Chromosome 22: What is it? History, Research and Related Health Conditions

Humans normally have 46 chromosomes (23 pairs) in each cell.

Two copies of chromosome 22, one copy inherited from each parent, form one of the pairs.

Chromosome 22 is the second smallest human chromosome, encompassing more than 51 million DNA building blocks (base pairs), and represents between 1.5 and 2 percent of the total DNA in cells.

History

In 1999, researchers working on the Human Genome Project announced that they had determined the sequence of base pairs that make up this chromosome. Chromosome 22 was the first human chromosome to be completely sequenced.

Research

Identifying genes on each chromosome is an active area of ​​genetic research. Because researchers use different approaches to predict the number of genes on each chromosome, the estimated number of genes varies.

Chromosome 22 likely contains 500 to 600 genes that provide instructions for making proteins. These proteins perform a variety of different roles in the body.

Related health conditions

The following chromosomal conditions are associated with changes in the structure or number of copies of chromosome 22.

22q11.2 deletion syndrome

22q11.2 deletion syndrome is a disorder that involves heart defects, an opening in the roof of the mouth (cleft palate), distinctive facial features, low calcium levels, and an increased risk of behavior problems and mental illnesses such as schizophrenia. .

22q11.2 duplication

The 22q11.2 duplication is caused by an extra copy of genetic material at position q11.2 on chromosome 22. In most cases, this extra genetic material consists of a sequence of approximately 3 million base pairs, also written as 3 megabases (Mb).

22q13.3 deletion syndrome

The 22q13.3 deletion syndrome, which is also commonly known as Phelan-McDermid syndrome, is caused by a deletion near the end of the long arm (q) of chromosome 22. A chromosome 22 ring can also cause 22q13 deletion syndrome. .3.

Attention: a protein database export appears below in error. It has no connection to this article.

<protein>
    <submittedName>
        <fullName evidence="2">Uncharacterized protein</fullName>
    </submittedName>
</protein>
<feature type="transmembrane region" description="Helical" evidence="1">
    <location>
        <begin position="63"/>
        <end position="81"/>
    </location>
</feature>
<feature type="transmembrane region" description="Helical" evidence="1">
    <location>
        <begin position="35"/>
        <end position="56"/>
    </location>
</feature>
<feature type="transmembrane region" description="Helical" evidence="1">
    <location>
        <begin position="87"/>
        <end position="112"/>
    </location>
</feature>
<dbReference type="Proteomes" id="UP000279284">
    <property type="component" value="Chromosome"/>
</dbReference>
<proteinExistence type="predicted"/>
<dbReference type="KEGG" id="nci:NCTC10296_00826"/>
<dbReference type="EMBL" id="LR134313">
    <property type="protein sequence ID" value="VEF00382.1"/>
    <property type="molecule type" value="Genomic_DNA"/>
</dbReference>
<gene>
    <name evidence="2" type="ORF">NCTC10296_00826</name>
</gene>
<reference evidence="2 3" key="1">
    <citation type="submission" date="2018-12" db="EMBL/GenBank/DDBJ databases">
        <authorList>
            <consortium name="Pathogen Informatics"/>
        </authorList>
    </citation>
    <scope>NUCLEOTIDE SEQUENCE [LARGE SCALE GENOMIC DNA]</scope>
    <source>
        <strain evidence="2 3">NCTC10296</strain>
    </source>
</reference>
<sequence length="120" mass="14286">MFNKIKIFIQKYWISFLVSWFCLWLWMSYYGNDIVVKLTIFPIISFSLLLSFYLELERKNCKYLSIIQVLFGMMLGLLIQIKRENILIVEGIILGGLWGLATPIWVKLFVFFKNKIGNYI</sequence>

A ring chromosome is a circular structure that occurs when a chromosome breaks in two places, the ends of the chromosome are lost, and the broken ends fuse together. People with ring chromosome 22 have a copy of this abnormal chromosome in some or all of their cells.

The researchers believe that several critical genes near the end of the q arm of chromosome 22 are lost when ring chromosome 22 is formed. If the break point on the long arm is at the position of chromosome 22q13.3, people with ring chromosome 22 will experience signs and symptoms similar to those with a simple deletion.

The signs and symptoms of 22q13.3 deletion syndrome are likely related to the loss of multiple genes at the end of chromosome 22.

The loss of a particular gene, SHANK3, is believed to be responsible for many of the characteristics of 22q13.3 deletion syndrome, such as developmental delay, intellectual disability, and absent or severely delayed speech. Additional genes in the deleted region likely contribute to the signs and symptoms of 22q13.3 deletion syndrome.

Chronic myeloid leukemia

A rearrangement (translocation) of genetic material between chromosomes 9 and 22 causes a type of blood-forming cell cancer called chronic myeloid leukemia.